At 18:13 hours on 11-02-92, Lee Shippee, a 911 dispatcher with the Connecticut State Police, received a call from Jo-Ann Moylan, Ayla’s mother. She reported a shooting at the Child Protection Agency in Danielson.

  An emergency crew arrived at the agency at 18:16 to find two female victims, one adult and one child. Joyce Lannan, hired to supervise Ayla’s weekly meetings with her father, was airlifted to Massachusetts Medical Center in Worcester. Ayla Moylan, aged six years and three weeks, was pronounced dead on arrival at Day Kimball Hospital.

Excerpts from: A Novel

Operation Kickbutt


Prologue


  In the blackness, surrounded by windows, with only a flashlight and her bag for company, gusts of wind penetrated her cashmere coat and fur-lined boots and panic crept past her defenses. She didn’t want to believe it, but she'd known when she'd seen those two babies that, if she turned the bag over to him, she would be as alone as they were.

  Even while she was bolting from her office, she knew he would search for her--was searching for her now. The iced-over windows refused to open so she could drop the bag outside.

  To banish thoughts of lonely women who had almost two centuries earlier watched in this frigid waiting post for their men to come home in ladened ships, she tried to imagine lying on warm sand, a smiling sun turning her skin golden. The warm sand of her fantasy became angry pellets of snow bombarding the glass before her. I wonder, she thought, if the women waiting were as cold as I am--deep down cold--cold in my soul.

  She shook her head to dislodge the idea. Her grandfather had squelched fanciful thinking. Now was a time to devise a plan. The door at the bottom of the stairs was locked. She had never given him a key for it and she had never told him about the other exit--perhaps the only secret she had ever kept from him.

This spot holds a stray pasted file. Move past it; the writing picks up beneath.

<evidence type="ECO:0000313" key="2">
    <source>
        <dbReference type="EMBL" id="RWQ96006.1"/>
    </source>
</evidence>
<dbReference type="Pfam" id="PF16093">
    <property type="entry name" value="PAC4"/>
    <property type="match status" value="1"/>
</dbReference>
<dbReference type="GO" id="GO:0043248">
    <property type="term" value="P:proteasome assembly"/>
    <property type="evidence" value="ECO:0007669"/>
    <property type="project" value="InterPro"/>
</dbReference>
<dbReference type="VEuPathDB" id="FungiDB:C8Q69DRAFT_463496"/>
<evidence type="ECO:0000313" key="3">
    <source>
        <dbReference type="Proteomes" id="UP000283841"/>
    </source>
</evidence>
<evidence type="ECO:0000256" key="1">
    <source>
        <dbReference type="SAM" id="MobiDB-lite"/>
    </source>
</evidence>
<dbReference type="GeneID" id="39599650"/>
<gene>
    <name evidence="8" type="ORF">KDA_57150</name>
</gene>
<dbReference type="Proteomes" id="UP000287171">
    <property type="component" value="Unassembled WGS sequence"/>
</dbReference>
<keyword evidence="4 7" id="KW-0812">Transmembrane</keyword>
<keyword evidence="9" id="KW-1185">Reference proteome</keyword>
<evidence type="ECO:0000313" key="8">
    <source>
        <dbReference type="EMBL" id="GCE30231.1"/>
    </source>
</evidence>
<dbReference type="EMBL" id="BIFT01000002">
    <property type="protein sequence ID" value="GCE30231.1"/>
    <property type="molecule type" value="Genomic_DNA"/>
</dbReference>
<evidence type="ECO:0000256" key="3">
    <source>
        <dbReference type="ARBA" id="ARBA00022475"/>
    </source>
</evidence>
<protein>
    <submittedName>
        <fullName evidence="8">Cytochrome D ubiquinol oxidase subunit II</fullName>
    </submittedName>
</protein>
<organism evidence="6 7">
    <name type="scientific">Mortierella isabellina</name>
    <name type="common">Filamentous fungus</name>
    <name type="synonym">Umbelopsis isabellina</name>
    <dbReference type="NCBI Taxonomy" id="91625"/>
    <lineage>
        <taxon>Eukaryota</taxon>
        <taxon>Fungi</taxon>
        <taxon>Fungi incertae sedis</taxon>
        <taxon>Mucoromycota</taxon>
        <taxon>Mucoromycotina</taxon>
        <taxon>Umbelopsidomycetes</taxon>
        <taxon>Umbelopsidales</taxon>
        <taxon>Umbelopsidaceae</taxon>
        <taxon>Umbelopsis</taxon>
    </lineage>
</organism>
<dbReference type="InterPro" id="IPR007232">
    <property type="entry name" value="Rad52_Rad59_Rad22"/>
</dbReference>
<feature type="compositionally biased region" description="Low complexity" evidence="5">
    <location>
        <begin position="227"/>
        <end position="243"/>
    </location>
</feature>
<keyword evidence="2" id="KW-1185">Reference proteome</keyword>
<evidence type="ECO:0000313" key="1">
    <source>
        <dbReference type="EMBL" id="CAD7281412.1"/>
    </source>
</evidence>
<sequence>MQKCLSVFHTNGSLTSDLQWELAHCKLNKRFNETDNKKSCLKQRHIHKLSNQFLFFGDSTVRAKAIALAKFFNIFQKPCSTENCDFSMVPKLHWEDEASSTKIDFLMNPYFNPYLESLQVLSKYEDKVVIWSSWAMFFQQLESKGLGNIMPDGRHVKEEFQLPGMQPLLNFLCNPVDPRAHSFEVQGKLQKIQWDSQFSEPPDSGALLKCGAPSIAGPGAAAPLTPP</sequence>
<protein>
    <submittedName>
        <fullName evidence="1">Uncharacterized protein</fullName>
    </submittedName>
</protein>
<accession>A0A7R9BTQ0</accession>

Between blasts of the ferocious wind, she heard a sound. Fear crept like tiny insect feet over her skin. Before I hand over the bag, she thought, we have to settle a few things, but we can't work it out here. He's too angry. It has to be someplace where we're not alone.

  Grasping a familiar latch, she opened a cabinet door, shoved the large bag inside where kerosene lanterns had once been kept, and closed the latch gently. Swiftly, she crossed the narrow oak floor between the bank of windows and a trap door. Her icy fingers fumbled with the long-unused lock. A door in the floor at the opposite end of the cupola lifted and his outline became visible. Her eyes, accommodated to the scarce light, noted a bottle clutched by its neck hanging at his side.

  :"Did you bring champagne to celebrate, darling?" Her voice shook slightly.

  He laughed, let the trap door slam shut, took a long stride, and swung the bottle in an arc that connected with her head. Soundlessly, she crumpled to the floor, where her blood soaked into the ancient boards.
As they guided her into the black night, spirits of women who had once kept the lonely vigil murmured words of comfort.



Selected Works

History and Biography
Memory Fragments of the Armenian Genocide: A Mosaic of a Shared Heritage
                             Profiles of Americans and Canadians of Armenian descent and their common link to survivors of the Armenian Genocide.
History and Social Movements
Encyclopedia of American Activism: 1960 to the Present
                             Examines the movements, actions, people, and events of the last four decades of the twentieth century that brought turmoil and enormous social change. While many activists thought they had failed in their missions, the impact of their work continues to be felt.
Sociology, Criminology, Criminal Justice, Corrections
Encyclopedia of Violence: Origins, Attitudes, Consequences
                             Includes entries on the broad spectrum of issues. Explores violence in its various guises from the personal to the impersonal. Includes such topics as gangs, organized crime, domestic violence, child abuse, militias, and violence in prisons. The pros and cons of such issues as the death penalty and gun control are discussed.
Sociology, Family Life, Legal Issues
Encyclopedia of Marriage, Divorce, and the Family
                             Comprehensive collection of discussions, definitions, and explanations of issues related to marriage, divorce, and family.